Not that you have to be from Brooklyn to love his show, but it does help. And Ehrenreich helps himself to his share of schmaltz.
But the show is good and clean and fun. It's a schtickle of schnecken, not schmutz. And to boot, he's cute.
And, you know, it hasn't exactly been easy getting this "Brooklyn" show off-Broadway bound.
One attorney/producer he went to for backing laughed in his face, which wouldn't have been bad but Ehrenreich wasn't doing his show at the time. She recommended not New York but maybe finding a space in the Condo Catskills of Florida, where each seat would come with a defibrillator.
"I expected that kind of reaction. People are inclined to look at the negative."
Especially, some thought, when audiences would have to be seated at an incline. But such stereotypes don't play out in the symphonic world of Jake Ehrenreich, who has found audiences young and old. Young? "Well … younger, 40 to 60. Baby-boomers and just below."
Just beneath the surface of this nice guy is a … nice guy. But if some consider his act corny, well, lend him your ears. It's his life out there, but not his "outta there" life.
Don't forget, he reminds, he also has had a "totally non-Jewish life" as a regular on the rock 'n' roll scene, "where all of what you are is defined by what's hip."
Hop back to this life and he isn't ignoring the past. "Just because I go back to do this show doesn't mean that I negate other parts of my life."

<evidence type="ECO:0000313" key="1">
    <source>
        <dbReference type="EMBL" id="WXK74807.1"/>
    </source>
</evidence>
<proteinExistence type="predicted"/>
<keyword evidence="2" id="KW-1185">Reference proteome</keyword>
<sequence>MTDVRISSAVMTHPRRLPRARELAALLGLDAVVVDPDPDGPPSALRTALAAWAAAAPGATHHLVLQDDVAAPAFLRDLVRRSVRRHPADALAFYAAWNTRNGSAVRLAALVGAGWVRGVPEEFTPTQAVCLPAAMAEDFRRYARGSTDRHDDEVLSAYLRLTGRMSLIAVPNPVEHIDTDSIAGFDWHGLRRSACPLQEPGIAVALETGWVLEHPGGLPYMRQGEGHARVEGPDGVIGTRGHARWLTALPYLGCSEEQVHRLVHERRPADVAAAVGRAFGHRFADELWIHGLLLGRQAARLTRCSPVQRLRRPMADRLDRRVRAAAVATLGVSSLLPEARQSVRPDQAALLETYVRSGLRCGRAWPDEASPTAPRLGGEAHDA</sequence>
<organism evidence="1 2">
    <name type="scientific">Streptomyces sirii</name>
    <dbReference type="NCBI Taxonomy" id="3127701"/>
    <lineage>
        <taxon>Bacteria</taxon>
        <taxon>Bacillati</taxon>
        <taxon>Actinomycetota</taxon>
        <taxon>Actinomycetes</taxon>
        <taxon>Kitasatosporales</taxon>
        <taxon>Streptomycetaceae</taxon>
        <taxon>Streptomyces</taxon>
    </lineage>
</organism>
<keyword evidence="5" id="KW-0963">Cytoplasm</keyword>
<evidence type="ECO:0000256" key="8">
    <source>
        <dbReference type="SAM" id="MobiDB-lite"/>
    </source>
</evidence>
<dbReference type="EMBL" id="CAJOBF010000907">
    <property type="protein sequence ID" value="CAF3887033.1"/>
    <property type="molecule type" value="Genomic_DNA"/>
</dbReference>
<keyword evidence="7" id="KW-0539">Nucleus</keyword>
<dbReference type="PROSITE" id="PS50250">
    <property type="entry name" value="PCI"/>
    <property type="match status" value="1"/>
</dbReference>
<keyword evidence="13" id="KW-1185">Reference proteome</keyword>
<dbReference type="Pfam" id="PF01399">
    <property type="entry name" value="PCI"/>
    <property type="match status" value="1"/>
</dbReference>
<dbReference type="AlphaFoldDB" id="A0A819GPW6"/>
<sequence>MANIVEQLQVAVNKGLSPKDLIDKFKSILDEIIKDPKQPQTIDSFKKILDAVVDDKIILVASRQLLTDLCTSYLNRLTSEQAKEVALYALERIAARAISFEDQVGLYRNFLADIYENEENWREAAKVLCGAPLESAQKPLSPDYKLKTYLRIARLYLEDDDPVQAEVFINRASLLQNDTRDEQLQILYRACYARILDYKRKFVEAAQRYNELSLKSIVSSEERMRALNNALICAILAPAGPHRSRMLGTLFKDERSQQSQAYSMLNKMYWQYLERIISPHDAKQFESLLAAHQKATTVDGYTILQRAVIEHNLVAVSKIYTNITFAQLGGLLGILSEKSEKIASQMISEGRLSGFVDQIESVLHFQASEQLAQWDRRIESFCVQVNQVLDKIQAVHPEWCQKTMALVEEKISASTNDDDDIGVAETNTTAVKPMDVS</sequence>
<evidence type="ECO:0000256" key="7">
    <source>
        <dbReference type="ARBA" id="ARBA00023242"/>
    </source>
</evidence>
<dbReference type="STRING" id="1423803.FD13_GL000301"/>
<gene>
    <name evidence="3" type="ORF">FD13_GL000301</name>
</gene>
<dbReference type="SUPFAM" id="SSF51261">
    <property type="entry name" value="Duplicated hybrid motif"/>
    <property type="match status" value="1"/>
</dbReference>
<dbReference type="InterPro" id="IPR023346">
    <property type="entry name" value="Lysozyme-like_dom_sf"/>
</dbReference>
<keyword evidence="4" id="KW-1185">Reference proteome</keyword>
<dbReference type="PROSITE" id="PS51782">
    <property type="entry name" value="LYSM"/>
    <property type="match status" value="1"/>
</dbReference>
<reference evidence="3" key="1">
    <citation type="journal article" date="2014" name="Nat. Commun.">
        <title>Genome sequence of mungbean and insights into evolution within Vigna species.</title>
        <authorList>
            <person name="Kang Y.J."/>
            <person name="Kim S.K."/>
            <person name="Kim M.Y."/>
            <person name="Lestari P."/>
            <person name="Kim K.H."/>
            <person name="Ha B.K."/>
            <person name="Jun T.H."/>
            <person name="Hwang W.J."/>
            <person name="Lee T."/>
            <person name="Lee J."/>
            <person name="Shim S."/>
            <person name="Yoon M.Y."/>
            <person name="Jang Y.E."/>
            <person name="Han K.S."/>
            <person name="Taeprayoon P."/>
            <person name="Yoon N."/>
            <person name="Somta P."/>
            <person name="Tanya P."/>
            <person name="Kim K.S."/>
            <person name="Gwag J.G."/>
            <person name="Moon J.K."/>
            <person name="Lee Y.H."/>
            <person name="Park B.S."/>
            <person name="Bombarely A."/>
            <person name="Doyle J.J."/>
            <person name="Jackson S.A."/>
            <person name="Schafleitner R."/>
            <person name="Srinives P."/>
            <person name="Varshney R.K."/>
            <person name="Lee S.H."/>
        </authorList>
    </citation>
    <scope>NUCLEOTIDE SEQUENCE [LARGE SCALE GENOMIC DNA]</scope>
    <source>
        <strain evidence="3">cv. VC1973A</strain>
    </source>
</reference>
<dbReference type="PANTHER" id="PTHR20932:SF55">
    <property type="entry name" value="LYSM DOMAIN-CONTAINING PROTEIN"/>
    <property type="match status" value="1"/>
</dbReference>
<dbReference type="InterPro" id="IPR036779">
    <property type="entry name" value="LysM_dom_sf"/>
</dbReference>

So, as he ponders spending possibly at least the next four seasons doing his "Brooklyn" gig, would he ever consider going uptown? Couldn't "Jersey Boys" use a Jewish boy?
"No, it would be a travesty of justice if I did this show about family and neglect my family in the process," which he believes any Broadway engagement would mean.
He's not one to travel those mean streets of New York, although commuting from his home in upstate New York now is no sweet schlep.
"But that's why I have the schedule I do," he says of packing performances over a shorter period of time so this drummer can bang the pots and pans slowly with his 8-year-old boychick at home.
And does little Joseph Dov-Behr, named after the actor's uncles, Polish victims of the Holocaust, understand what his dad does for a living? "All the Father's Day cards he gave me were about my show," marvels Ehrenreich.
Indeed, if his play-with-music could be subtitled, it would be "We are family," with kudos to his folks — his octogenarian father is still living, albeit Alzheimer's disease tragically seems to have taken a wicked affinity for other members of his family — and wife, with whom he had a traditional wedding in the Catskills, and son.
And don't expect any Henny Youngman yutz jokes here. Ehrenreich's wasn't a march down the oys — he is joyously, happily married he will tell you to the most wonderful woman in the world.
What's not to like here?
He even throws in his old Bar Mitzvah pictures. And who would know that right here, off-Broadway, a 50-year-old sweet song-and-dance man tapping into his talent and rich tapestry of a heritage would help audiences rediscover a Jewish balm for the heart, a salve for the soul?
But then, maybe, just maybe, that's why they call it … "Mama Lotion."